Insulation: Perhaps you’re the type to hang around the house in a puffer vest, or you find nothing wrong with a fleece quarter-zip over a gingham-patterned button-down. Most times, insulation is key for heading outdoors – your decision, then, is whether you wear it as a midlayer or on the outside. In this regard, down – preferably treated to be water resistant – is lightweight yet warm, while Primaloft, Thinsulate, and fleece offer a synthetic alternative that better handles cold, damp conditions.
Know How to Layer
There’s an art to layering. To start, effective layering combines multiple garments without resulting in a bulky, overstuffed appearance. Secondly, you can take off or put on additional garments without it throwing off your finesse. As a third factor, how you layer for casual everyday wear will vary from staying warm yet polished for the office and other dressier occasions.
We’ve covered how to layer effectively before. For a few key takeaways:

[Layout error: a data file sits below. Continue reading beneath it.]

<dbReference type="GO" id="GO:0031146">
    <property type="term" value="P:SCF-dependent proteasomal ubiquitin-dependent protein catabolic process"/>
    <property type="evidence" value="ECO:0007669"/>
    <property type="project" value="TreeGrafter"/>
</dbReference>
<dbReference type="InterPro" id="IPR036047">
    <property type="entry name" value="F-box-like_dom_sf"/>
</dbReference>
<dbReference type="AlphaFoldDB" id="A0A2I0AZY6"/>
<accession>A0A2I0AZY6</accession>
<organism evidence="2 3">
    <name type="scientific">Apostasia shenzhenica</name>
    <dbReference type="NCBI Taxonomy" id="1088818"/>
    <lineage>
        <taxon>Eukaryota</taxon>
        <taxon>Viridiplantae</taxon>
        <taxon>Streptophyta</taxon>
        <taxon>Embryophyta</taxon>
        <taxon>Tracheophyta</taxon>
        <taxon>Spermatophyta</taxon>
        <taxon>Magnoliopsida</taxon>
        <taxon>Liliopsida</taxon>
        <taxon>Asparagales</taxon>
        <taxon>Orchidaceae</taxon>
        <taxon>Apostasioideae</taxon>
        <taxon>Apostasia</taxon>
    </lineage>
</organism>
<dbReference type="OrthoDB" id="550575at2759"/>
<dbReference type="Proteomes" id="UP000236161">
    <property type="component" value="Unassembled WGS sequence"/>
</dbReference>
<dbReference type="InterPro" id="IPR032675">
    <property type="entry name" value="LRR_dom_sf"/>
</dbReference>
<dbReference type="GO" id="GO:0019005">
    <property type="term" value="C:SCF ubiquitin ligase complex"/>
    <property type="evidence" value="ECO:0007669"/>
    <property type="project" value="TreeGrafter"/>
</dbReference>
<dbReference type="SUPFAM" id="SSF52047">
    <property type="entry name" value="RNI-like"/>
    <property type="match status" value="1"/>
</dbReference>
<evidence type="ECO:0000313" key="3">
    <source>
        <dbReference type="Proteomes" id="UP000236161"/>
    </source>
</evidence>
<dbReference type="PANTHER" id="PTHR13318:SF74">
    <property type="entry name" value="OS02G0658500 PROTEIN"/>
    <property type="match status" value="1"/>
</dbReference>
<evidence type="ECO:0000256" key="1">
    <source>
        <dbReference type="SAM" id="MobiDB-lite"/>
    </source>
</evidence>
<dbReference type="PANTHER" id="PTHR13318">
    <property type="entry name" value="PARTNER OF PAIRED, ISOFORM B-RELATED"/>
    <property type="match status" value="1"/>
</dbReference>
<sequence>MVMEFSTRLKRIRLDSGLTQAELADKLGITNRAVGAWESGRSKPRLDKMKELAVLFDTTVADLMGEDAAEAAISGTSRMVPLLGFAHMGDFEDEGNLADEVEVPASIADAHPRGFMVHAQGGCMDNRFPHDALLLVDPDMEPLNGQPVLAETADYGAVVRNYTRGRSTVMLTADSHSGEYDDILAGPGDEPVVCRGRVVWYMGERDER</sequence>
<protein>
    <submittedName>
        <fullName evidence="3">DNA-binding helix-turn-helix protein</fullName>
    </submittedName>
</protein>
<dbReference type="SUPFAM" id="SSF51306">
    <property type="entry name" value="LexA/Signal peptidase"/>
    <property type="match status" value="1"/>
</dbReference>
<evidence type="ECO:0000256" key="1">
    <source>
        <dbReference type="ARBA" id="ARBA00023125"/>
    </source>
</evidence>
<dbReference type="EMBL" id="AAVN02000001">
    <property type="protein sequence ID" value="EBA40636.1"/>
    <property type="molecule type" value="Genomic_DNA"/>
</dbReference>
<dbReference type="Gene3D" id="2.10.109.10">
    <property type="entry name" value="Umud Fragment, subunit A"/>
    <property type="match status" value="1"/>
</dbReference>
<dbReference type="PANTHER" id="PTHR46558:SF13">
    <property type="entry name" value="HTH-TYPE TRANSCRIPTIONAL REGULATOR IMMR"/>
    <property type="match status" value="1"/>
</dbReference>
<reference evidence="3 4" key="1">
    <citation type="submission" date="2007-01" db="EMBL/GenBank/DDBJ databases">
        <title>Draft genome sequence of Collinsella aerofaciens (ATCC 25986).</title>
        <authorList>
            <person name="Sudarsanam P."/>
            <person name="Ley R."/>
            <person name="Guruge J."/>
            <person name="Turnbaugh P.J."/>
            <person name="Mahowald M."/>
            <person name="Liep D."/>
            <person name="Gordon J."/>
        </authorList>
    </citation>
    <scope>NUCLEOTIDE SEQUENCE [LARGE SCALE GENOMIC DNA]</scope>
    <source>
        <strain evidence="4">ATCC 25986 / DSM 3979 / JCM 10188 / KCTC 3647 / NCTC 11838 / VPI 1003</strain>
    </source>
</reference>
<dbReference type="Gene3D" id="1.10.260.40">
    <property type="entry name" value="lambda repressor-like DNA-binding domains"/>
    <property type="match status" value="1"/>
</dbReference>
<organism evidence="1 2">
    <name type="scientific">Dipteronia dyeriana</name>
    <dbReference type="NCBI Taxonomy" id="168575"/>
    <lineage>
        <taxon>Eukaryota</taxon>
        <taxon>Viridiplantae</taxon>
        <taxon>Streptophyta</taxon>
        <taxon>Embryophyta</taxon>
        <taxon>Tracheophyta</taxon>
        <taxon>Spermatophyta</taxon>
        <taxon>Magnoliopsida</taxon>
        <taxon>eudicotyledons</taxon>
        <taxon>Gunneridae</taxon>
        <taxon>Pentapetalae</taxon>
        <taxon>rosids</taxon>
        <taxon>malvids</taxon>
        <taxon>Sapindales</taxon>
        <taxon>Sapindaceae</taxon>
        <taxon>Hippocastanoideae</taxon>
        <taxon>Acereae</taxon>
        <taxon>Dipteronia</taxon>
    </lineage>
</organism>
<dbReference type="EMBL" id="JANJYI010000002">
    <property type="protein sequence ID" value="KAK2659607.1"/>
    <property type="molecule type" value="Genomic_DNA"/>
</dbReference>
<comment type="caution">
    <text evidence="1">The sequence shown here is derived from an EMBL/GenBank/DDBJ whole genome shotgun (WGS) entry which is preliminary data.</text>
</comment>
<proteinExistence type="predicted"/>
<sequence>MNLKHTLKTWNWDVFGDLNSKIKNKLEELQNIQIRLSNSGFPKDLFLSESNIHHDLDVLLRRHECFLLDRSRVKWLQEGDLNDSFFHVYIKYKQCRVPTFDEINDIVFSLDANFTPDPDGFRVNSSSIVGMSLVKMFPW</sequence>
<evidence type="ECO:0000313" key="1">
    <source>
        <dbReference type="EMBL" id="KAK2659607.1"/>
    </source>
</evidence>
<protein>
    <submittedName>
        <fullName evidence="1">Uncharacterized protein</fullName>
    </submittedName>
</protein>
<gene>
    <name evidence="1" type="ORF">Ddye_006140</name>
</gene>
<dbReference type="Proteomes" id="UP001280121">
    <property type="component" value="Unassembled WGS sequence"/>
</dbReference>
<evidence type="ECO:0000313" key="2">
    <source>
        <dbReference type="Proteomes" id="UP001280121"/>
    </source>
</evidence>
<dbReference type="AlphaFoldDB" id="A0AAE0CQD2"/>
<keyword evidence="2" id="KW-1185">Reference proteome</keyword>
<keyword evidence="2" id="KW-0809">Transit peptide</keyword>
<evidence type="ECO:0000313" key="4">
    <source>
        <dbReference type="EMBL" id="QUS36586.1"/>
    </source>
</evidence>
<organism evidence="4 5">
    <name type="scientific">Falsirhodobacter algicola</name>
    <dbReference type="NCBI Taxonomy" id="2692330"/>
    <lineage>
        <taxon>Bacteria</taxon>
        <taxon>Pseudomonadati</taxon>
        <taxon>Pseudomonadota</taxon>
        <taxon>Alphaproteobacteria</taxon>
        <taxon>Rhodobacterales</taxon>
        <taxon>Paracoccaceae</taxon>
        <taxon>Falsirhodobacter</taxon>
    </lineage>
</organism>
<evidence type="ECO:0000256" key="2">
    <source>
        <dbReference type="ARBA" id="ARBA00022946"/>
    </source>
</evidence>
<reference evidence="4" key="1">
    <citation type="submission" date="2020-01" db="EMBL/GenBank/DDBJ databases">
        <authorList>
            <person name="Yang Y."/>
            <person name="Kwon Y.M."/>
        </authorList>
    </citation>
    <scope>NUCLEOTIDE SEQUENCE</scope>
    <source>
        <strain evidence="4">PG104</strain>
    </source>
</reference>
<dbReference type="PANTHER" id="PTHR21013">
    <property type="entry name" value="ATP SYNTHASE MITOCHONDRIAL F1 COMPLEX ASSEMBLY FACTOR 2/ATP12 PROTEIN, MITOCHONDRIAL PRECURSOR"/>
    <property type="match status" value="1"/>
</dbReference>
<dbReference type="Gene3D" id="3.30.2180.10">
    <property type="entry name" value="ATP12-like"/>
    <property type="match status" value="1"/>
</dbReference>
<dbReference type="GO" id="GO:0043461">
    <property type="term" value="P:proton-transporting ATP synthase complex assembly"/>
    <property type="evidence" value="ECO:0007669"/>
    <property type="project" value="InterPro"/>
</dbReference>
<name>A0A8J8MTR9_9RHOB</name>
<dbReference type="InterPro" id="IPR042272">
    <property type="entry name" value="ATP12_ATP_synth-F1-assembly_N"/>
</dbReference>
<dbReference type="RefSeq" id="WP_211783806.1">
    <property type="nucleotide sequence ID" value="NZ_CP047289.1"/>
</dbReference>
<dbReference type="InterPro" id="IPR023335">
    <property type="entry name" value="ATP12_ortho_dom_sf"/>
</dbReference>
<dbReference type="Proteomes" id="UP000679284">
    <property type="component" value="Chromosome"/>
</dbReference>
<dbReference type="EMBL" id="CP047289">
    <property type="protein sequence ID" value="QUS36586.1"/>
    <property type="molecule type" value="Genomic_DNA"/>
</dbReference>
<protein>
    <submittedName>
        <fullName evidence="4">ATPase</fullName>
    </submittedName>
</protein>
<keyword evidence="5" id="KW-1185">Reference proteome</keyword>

1. Start thin closer to the skin and add your heavier garments as you layer outward. Generally, that means starting with moisture-wicking undergarments, perhaps with a merino wool base layer on top, before you add a cotton button-down followed by a knit or wool blazer and a winter-ready coat to top it all off.
2. Watch the hems. Start shorter closer to your skin and add length as you go outward. Or, more for casual layering, have a clear structure between your shirt, flannel, and knit hems, so you don’t look like one mass of fabric.
3. Don’t forget about accessories. Wool hats and gloves complement the layers added over your torso, helping hold onto body heat.
4. Don’t just pile on everything. Wear about three garments under your coat, and make sure you can move freely. You know you’ve overdone it if you’re noticing stiffness around your shoulders and arms.
5. Strive for variety. Mix colours, patterns, and textures as you layer. As a general rule here, keep bright colours and heavily textured fabrics underneath yet visible, and wear a neutral-coloured coat on the outside to frame it all.
Then, consider how you layer for more upscale environments versus casual dressing:
Formal layering: Focus on your base garments, ideally selecting a t-shirt or other layer sitting next to your skin that will trap body heat, yet control sweat. Add a button-up shirt on top, making sure the base layer underneath doesn’t show. From here, think about adding one or two more layers on, depending on where you’re going. A sweater vest is fine, as is a wool suit jacket – separately or worn together. Finish this with an overcoat cutting a straight, more structured silhouette.